To help prevent spread of the Coronavirus and to protect the well-being of our customers and staff, all stores across the UK and our home delivery services are closed. You can still buy and use our multi-currency Travel Money Card.Travel Money Card
* Load up to 10 currencies, including the Australian Dollar on the Mastercard Clear card
* Enjoy fee-free spending
* Easy in-app budgeting worldwide
* Here when you need us, give us a call or email wherever you are in the world
* Delivered quickly & securely, with all orders sent in a fully insured, secure package
* Price match guarantee
* Buy back service available
* Get a discounted rate
* Pick up anytime from a store near you
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* Over 30 locations including major airports
* No advance payment
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With more spectacular sights that you can shake a stick at (Great Barrier Reef, Cairns Rock, the list goes on...), you'll want to make sure you've budgeted well for your trip. Australia has a reputation for being one of the more expensive developed countries, plus many banks charge for overseas transactions, but with a bit of planning and know-how you can make your money go further.
Travelling on a budget: Cost per day - A$60 - A$70 / per week - A$420 - A$490
Australia isn't necessarily known for being a budget destination, but it's possible if you stay in hostels, use public transport and try not to eat out too much.
Mid-range budget: Cost per day - A$100 – A$180 / per week - A$700 – A$1260
If you're staying in comfortable hotels and eating out regularly, you'll need between A$100 and A$180 per day depending on where you are visiting (cities tend to be much more expensive).
Luxury budget: Cost per day - A$200+ / per week - A$1400+
Sydney and Melbourne have a reputation for being the most expensive cities globally and they have an abundance of fine dining restaurants and luxury hotels. Luxury hotels tend to cost anywhere from A$150 to A$1000 and we recommend budgeting at least A$100 on food if you're eating out regularly.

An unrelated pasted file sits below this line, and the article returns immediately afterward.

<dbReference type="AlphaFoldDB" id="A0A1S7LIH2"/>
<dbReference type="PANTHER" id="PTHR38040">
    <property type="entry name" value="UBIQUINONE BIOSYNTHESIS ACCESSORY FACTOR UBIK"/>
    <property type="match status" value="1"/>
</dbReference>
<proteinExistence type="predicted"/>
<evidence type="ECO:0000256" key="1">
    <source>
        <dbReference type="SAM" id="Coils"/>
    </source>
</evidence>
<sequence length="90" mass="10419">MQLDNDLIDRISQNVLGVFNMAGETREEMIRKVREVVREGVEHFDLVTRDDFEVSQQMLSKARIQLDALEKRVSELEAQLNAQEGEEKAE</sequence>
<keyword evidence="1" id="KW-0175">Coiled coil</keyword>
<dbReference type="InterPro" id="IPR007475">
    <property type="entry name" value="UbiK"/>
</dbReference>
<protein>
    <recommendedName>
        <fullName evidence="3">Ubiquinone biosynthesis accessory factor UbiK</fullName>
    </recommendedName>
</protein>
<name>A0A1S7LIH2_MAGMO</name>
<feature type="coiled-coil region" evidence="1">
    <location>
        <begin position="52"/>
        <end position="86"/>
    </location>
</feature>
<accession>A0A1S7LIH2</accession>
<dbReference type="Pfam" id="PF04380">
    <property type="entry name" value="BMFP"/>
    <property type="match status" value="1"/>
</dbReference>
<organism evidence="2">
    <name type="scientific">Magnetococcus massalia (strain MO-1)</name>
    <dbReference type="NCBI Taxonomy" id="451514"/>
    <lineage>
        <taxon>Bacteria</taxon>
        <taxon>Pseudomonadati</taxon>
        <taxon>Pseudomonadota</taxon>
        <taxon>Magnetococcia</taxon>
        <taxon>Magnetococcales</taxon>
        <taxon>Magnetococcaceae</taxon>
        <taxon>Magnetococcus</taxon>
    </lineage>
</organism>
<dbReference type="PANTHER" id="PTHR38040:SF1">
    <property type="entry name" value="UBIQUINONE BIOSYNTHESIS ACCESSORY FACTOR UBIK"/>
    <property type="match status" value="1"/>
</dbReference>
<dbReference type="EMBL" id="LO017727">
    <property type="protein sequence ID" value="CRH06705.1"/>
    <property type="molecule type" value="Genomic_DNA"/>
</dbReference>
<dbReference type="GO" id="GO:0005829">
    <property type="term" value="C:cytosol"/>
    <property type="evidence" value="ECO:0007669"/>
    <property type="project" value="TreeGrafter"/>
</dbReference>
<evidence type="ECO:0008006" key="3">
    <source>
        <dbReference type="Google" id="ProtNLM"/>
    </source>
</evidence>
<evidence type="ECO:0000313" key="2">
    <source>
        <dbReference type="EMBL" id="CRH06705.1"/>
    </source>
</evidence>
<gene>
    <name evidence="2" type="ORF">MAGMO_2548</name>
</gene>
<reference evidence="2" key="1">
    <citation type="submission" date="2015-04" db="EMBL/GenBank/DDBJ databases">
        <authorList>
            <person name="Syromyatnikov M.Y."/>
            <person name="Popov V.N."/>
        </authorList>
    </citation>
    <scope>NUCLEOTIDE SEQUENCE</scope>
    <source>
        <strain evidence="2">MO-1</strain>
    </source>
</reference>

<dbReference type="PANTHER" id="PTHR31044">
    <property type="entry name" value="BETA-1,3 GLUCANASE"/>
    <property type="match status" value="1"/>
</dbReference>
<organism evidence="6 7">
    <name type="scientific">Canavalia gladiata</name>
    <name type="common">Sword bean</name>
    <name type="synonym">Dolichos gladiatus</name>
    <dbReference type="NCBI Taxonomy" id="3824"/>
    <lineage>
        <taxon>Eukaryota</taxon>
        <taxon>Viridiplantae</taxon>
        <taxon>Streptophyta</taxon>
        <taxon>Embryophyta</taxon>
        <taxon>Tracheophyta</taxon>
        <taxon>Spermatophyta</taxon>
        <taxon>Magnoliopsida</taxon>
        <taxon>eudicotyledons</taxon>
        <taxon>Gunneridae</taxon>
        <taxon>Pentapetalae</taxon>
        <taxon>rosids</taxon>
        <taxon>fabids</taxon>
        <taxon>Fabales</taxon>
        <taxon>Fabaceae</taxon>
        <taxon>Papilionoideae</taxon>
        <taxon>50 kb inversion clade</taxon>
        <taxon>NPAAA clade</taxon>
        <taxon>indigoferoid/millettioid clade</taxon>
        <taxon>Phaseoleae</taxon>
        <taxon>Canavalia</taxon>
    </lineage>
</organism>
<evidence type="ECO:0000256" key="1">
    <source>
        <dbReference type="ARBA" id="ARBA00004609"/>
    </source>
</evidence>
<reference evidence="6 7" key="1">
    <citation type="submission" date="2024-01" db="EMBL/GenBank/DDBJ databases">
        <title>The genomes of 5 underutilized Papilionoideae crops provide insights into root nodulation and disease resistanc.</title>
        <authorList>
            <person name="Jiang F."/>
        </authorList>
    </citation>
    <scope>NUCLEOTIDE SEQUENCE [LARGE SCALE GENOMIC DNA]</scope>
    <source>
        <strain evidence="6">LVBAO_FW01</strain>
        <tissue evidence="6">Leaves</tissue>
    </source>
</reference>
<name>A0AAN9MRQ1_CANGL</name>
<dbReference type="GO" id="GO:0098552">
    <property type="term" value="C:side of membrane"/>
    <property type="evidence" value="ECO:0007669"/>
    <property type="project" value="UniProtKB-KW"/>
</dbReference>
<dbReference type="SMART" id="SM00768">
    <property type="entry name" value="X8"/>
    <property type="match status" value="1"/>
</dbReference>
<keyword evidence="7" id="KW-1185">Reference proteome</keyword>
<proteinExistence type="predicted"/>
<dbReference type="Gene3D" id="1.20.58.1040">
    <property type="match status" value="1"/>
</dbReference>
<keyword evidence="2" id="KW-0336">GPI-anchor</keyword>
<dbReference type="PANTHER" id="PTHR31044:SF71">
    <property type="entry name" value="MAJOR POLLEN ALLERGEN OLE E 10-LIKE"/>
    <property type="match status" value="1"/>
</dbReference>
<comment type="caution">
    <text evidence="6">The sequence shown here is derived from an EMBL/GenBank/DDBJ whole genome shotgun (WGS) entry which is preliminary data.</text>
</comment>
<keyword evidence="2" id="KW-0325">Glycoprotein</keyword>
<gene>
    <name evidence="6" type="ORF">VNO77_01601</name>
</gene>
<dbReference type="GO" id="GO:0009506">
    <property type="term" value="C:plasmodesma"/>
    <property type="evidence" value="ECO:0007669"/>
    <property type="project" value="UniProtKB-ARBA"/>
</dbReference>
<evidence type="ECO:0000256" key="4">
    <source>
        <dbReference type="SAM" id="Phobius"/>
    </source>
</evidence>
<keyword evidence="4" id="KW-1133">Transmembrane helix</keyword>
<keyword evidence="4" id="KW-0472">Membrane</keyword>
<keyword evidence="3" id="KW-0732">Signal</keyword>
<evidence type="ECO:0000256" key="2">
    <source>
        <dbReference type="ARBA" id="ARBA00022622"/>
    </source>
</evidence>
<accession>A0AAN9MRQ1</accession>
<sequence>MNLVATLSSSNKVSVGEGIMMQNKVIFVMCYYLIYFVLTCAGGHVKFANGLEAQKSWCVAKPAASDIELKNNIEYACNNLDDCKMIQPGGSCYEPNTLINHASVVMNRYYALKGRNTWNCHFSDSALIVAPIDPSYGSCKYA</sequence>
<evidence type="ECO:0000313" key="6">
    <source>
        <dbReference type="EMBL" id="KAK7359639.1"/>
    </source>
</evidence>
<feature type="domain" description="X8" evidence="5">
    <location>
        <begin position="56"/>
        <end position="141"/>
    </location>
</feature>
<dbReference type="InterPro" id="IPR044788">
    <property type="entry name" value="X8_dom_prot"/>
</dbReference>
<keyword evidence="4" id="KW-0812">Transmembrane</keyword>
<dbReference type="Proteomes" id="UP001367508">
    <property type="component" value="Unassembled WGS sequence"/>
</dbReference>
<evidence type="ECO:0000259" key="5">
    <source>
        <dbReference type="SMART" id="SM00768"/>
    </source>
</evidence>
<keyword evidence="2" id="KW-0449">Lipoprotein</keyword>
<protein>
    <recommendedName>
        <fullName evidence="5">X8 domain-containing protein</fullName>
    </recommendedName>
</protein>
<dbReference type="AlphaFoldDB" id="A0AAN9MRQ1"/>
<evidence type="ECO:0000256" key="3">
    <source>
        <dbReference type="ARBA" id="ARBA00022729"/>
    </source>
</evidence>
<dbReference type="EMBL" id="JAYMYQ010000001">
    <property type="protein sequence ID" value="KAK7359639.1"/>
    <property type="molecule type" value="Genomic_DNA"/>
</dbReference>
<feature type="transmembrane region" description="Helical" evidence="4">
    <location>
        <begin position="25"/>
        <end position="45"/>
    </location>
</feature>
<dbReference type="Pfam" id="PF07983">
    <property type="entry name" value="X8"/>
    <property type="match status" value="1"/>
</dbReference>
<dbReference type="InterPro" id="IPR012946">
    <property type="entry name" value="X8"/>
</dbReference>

Although major cards are accepted widely in Australia, it's still a heavily cash-based society and it’s usually a comfort to carry some cash in case you are unable to pay by card.
Most visitors to Australia will be staying in the country for 2-3 weeks, so we recommend taking most of your cash on a prepaid currency card like the ICE Clear card which will keep your money safe and won't charge you any transaction fees for spending in shops, bars and restaurants across Australia.
Since banks will charge you a fee for overseas transactions, it's best to also bring a good amount of cash away with you. If you have Dollars leftover, you can always exchange them back into Pounds when you get home with our buy back service.
Spending in Australia varies from region to region, while taxation affects certain pricing. There is a floor price of minimum A$1.30 for alcoholic drinks. You can generally expect to pay:
Tipping is not as much of an expectation in Australia, as waiting staff generally earn a better wage. The same applies for hotels and taxis, though a $2 or 10% roundup is always appreciated.
Dollar notes: $5, $10, $20, $50 and $100
Cent coins: 5, 10, 20 and 50 cent coins, and $1 and $2 coins (1 dollar equates to 100 cents)
Did you know? Australian coins feature images of the only two mammals in the world to lay eggs – the platypus and the echidna.